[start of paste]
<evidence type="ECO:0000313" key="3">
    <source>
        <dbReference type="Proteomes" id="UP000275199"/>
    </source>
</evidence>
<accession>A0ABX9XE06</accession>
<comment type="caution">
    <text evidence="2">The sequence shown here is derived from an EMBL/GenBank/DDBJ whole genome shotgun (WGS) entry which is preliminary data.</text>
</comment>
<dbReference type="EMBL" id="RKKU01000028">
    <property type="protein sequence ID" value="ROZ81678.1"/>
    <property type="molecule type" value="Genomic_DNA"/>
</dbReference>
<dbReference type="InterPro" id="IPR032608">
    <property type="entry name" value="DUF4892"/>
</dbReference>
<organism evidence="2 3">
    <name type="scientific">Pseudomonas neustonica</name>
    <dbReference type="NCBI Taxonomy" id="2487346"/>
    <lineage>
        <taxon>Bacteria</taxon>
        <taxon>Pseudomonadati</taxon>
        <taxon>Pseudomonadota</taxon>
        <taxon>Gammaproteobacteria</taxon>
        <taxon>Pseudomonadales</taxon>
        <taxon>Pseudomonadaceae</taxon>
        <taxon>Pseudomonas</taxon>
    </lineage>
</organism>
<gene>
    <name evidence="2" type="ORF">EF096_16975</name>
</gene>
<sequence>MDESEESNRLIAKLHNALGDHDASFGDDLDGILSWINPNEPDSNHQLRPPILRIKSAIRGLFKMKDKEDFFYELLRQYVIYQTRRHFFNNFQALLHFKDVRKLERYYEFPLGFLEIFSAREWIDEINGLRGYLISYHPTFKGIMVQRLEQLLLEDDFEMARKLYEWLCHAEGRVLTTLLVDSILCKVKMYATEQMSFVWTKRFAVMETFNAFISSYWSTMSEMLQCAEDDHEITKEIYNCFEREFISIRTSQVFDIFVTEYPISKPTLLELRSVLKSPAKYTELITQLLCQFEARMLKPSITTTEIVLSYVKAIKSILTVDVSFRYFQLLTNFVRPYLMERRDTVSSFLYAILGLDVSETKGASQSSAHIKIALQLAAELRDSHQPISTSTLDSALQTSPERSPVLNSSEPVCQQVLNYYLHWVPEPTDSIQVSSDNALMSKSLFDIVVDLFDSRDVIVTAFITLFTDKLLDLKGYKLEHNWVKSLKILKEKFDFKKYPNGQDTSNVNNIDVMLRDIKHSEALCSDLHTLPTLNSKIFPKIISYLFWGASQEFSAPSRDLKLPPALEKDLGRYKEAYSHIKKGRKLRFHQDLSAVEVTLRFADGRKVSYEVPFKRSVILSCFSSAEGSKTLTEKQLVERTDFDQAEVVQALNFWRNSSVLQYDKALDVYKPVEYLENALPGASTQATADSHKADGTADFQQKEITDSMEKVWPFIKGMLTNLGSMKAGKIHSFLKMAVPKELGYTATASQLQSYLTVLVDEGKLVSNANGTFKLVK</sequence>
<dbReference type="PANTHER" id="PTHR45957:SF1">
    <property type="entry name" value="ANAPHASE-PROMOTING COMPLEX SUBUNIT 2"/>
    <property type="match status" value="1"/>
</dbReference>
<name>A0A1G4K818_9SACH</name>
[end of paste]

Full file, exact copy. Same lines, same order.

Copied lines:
<evidence type="ECO:0000313" key="3">
    <source>
        <dbReference type="Proteomes" id="UP000275199"/>
    </source>
</evidence>
<accession>A0ABX9XE06</accession>
<comment type="caution">
    <text evidence="2">The sequence shown here is derived from an EMBL/GenBank/DDBJ whole genome shotgun (WGS) entry which is preliminary data.</text>
</comment>
<dbReference type="EMBL" id="RKKU01000028">
    <property type="protein sequence ID" value="ROZ81678.1"/>
    <property type="molecule type" value="Genomic_DNA"/>
</dbReference>
<dbReference type="InterPro" id="IPR032608">
    <property type="entry name" value="DUF4892"/>
</dbReference>
<organism evidence="2 3">
    <name type="scientific">Pseudomonas neustonica</name>
    <dbReference type="NCBI Taxonomy" id="2487346"/>
    <lineage>
        <taxon>Bacteria</taxon>
        <taxon>Pseudomonadati</taxon>
        <taxon>Pseudomonadota</taxon>
        <taxon>Gammaproteobacteria</taxon>
        <taxon>Pseudomonadales</taxon>
        <taxon>Pseudomonadaceae</taxon>
        <taxon>Pseudomonas</taxon>
    </lineage>
</organism>
<gene>
    <name evidence="2" type="ORF">EF096_16975</name>
</gene>
<sequence>MDESEESNRLIAKLHNALGDHDASFGDDLDGILSWINPNEPDSNHQLRPPILRIKSAIRGLFKMKDKEDFFYELLRQYVIYQTRRHFFNNFQALLHFKDVRKLERYYEFPLGFLEIFSAREWIDEINGLRGYLISYHPTFKGIMVQRLEQLLLEDDFEMARKLYEWLCHAEGRVLTTLLVDSILCKVKMYATEQMSFVWTKRFAVMETFNAFISSYWSTMSEMLQCAEDDHEITKEIYNCFEREFISIRTSQVFDIFVTEYPISKPTLLELRSVLKSPAKYTELITQLLCQFEARMLKPSITTTEIVLSYVKAIKSILTVDVSFRYFQLLTNFVRPYLMERRDTVSSFLYAILGLDVSETKGASQSSAHIKIALQLAAELRDSHQPISTSTLDSALQTSPERSPVLNSSEPVCQQVLNYYLHWVPEPTDSIQVSSDNALMSKSLFDIVVDLFDSRDVIVTAFITLFTDKLLDLKGYKLEHNWVKSLKILKEKFDFKKYPNGQDTSNVNNIDVMLRDIKHSEALCSDLHTLPTLNSKIFPKIISYLFWGASQEFSAPSRDLKLPPALEKDLGRYKEAYSHIKKGRKLRFHQDLSAVEVTLRFADGRKVSYEVPFKRSVILSCFSSAEGSKTLTEKQLVERTDFDQAEVVQALNFWRNSSVLQYDKALDVYKPVEYLENALPGASTQATADSHKADGTADFQQKEITDSMEKVWPFIKGMLTNLGSMKAGKIHSFLKMAVPKELGYTATASQLQSYLTVLVDEGKLVSNANGTFKLVK</sequence>
<dbReference type="PANTHER" id="PTHR45957:SF1">
    <property type="entry name" value="ANAPHASE-PROMOTING COMPLEX SUBUNIT 2"/>
    <property type="match status" value="1"/>
</dbReference>
<name>A0A1G4K818_9SACH</name>